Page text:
No designers are forced to participate in 99 designs, and no companies are forced to use them. What they do is legal and ethical, so what's the problem?
I release all of my photos under a Creative Commons license on Flickr, and I've received comments from professional photographers complaining that my hobby hurts their profession. So what if it does? If amateurs are willing to do something for free, then that should encourage professionals to differentiate themselves by being better. If lowering their prices is also a consequence of that then so be it.
It reminds me of people who are against open source software because it competes with people who make and sell software for a living. Again, should open source groups stop what they're doing out of respect for people who do this for a living? I don't think they should. Especially when you realize that most open source contributors are professional developers who make a living building software.
I don't mean to disrespect designers at all. In fact, I have a tremendous amount of respect for great designers, and I've found that you usually get what you pay for when it comes to design. I wouldn't personally use 99 designs, but I just don't understand the hatred that a lot of people have toward them.
P.S. If you're looking for a great designer in the bay area, and you can afford a little more than 99 designs, I recommend Dual Aesthetic. http://www.dualaesthetic.com/
For clarification, I worked previously at startups where development was outsourced and I was working as a project manager. This time round with my own idea I knew I didn't have that luxury and would need to contribute a he'll of a lot more if I could be lucky enough to tempt a co founder to take on the bulk of the technical development.
So what did I do, after a few months of procrastinating over the idea I finally decided what better way to get going than to learn a new language and code (I already know HTML / CSS / asp.net back in the day). I looked at languages that seemed to have a good following and active support forums that if I got stuck I could ask for help in, I chose Ruby on Rails and ordered two books on Amazon.
It was really difficult at the start but after a while I found things were clicking into place, albeit using a lot of trial and error. I installed irc and became active on the rails channel and found the guys really helpful on there.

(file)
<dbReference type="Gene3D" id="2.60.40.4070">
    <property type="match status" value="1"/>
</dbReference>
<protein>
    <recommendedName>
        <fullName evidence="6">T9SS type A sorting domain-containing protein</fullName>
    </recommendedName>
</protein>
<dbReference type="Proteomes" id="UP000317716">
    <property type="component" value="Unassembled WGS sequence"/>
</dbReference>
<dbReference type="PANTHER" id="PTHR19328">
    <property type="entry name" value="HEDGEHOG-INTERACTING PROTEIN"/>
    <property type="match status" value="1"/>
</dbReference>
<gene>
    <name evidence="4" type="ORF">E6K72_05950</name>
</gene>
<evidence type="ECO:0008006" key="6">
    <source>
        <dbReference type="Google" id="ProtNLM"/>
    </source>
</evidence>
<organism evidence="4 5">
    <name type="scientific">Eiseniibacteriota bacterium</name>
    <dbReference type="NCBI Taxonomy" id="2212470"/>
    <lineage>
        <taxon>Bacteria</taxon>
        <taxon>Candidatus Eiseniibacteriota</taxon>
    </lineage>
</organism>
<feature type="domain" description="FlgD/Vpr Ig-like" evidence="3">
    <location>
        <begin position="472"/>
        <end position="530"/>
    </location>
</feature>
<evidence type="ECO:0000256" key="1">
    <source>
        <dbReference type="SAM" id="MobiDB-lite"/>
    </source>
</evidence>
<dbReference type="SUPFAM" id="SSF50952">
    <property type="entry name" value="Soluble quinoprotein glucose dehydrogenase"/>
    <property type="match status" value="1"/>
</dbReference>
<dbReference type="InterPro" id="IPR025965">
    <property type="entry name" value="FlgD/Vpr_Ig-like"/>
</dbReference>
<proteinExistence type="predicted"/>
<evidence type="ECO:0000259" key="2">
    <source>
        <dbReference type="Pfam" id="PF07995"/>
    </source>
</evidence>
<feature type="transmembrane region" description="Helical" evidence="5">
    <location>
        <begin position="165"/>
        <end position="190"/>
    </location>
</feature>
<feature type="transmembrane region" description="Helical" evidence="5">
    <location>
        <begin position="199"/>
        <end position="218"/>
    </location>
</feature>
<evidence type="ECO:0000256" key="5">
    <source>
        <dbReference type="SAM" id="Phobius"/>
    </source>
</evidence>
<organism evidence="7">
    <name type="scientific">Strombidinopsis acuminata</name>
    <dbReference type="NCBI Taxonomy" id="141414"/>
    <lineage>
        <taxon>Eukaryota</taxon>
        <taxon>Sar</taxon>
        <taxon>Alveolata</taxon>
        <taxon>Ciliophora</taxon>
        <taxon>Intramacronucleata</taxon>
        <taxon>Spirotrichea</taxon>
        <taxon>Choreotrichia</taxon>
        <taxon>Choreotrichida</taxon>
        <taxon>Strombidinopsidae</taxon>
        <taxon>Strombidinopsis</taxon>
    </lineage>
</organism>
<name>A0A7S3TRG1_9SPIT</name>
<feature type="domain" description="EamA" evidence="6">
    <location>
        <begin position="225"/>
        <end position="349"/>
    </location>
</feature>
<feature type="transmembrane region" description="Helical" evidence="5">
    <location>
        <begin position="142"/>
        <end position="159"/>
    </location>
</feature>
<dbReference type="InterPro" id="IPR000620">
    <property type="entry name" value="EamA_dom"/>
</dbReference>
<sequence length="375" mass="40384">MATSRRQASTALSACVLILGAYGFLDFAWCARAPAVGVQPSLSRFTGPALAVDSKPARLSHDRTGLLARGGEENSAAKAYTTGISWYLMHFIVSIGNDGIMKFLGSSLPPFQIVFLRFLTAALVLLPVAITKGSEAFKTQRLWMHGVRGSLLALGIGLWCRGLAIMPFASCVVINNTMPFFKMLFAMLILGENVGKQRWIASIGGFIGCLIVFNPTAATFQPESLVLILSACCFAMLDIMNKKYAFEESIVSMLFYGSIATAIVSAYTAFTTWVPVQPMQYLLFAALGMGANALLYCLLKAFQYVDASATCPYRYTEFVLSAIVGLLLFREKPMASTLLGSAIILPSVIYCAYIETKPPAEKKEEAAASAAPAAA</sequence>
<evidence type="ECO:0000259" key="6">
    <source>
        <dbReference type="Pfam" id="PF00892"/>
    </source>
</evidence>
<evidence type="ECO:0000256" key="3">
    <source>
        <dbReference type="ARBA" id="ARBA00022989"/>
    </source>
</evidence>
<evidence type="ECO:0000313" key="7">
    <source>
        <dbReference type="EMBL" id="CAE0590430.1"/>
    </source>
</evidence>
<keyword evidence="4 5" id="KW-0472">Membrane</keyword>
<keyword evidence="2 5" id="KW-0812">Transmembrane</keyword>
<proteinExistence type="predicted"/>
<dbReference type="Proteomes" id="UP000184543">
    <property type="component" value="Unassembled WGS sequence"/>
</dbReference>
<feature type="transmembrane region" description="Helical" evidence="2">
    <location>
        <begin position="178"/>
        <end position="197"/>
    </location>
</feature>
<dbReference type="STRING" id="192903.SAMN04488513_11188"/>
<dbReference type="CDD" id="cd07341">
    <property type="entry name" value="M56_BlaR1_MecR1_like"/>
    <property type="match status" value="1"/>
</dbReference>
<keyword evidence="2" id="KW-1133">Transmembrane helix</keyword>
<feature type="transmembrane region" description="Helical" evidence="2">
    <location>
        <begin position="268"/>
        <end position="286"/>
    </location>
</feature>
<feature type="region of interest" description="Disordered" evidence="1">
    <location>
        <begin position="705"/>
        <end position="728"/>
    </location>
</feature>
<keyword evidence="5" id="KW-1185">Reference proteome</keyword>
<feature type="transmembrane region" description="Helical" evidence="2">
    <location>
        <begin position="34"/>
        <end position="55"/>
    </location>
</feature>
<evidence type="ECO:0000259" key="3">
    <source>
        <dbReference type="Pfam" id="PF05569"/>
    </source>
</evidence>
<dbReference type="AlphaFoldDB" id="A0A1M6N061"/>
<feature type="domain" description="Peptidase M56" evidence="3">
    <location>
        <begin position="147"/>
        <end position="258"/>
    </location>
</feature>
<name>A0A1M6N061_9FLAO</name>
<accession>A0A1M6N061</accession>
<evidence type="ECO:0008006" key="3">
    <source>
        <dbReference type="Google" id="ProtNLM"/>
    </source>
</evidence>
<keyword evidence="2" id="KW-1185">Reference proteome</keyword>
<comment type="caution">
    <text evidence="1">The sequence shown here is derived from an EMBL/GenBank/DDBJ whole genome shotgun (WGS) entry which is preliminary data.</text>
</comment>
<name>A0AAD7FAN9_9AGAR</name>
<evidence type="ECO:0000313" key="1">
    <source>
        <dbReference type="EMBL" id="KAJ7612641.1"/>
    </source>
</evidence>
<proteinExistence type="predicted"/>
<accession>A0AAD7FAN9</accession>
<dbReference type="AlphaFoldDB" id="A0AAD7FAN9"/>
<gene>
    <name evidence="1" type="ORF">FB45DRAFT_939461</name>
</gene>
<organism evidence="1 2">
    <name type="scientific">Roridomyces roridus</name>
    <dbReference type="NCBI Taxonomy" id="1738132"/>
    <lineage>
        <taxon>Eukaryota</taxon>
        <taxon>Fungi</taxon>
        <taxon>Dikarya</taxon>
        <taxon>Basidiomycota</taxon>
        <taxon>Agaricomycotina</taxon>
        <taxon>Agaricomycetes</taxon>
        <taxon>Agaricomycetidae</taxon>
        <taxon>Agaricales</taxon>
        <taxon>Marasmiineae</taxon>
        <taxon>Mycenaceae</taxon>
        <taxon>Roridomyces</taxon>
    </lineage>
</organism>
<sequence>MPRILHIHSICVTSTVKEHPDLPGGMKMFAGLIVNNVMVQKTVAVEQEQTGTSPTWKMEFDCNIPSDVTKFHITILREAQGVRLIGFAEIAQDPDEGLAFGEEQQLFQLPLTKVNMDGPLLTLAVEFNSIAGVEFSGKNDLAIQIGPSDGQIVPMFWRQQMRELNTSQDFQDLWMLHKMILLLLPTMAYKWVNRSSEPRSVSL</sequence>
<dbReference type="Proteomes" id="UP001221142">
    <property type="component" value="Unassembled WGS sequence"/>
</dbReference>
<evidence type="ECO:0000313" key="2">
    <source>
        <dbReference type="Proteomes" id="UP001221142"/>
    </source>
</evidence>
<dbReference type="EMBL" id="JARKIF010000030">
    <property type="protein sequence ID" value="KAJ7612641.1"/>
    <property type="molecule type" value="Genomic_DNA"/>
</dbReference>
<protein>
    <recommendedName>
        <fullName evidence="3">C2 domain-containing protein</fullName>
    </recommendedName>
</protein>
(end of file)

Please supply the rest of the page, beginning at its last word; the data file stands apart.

So after a month or so I got through the books and figure I was ready to start planning and applying my ideas to what I had learnt, this was the hardest part of all and still is. Simple things like image uploading using AWS or Paperclip I found took me days to get my head around as a lot of this was alien to me and outside the comfort zone of the tutorials. I progressed and thought it was about time I start developing the front end UI so started getting to work on photoshop creating templates and designs, I found some great resources like designmoo and iconfinder which helped me in this process. After the designs were done I reached out to a previous contractor who had experience in rails and HTML/CSS and paid him to cut and code it to fit the view, I setup a Heroku hosting account, configured the DNS and hosted the code on Github for collaboration.
I suppose the site was now at 75% ready, I had feedback from a few angel investors that it was a good idea and that to get in touch when I had a working prototype, this is where the delays set in, I just couldn't find a co founder to help with that all important final backend work.
See in your post you state a co founder should bring some of the qualities you point out such as do the front end or learn to code or business networking, I've done all of them and more yet I am no nearer to finding someone local who I can get onboard. I know the first part of being a successful co founder is being able to sell yourself and your product but I think it's sometimes forgotten how difficult and time consuming development and design is to get to grips with. Whilst I know this may come across as a rather random reply I thought it at least fruitful to show that some non tech founders are willing to get their hands dirty with some code and in fact the other half, the finding a co founder is equally a struggle as learning to code
That being said if anyone is interested please feel free to get in contact ;)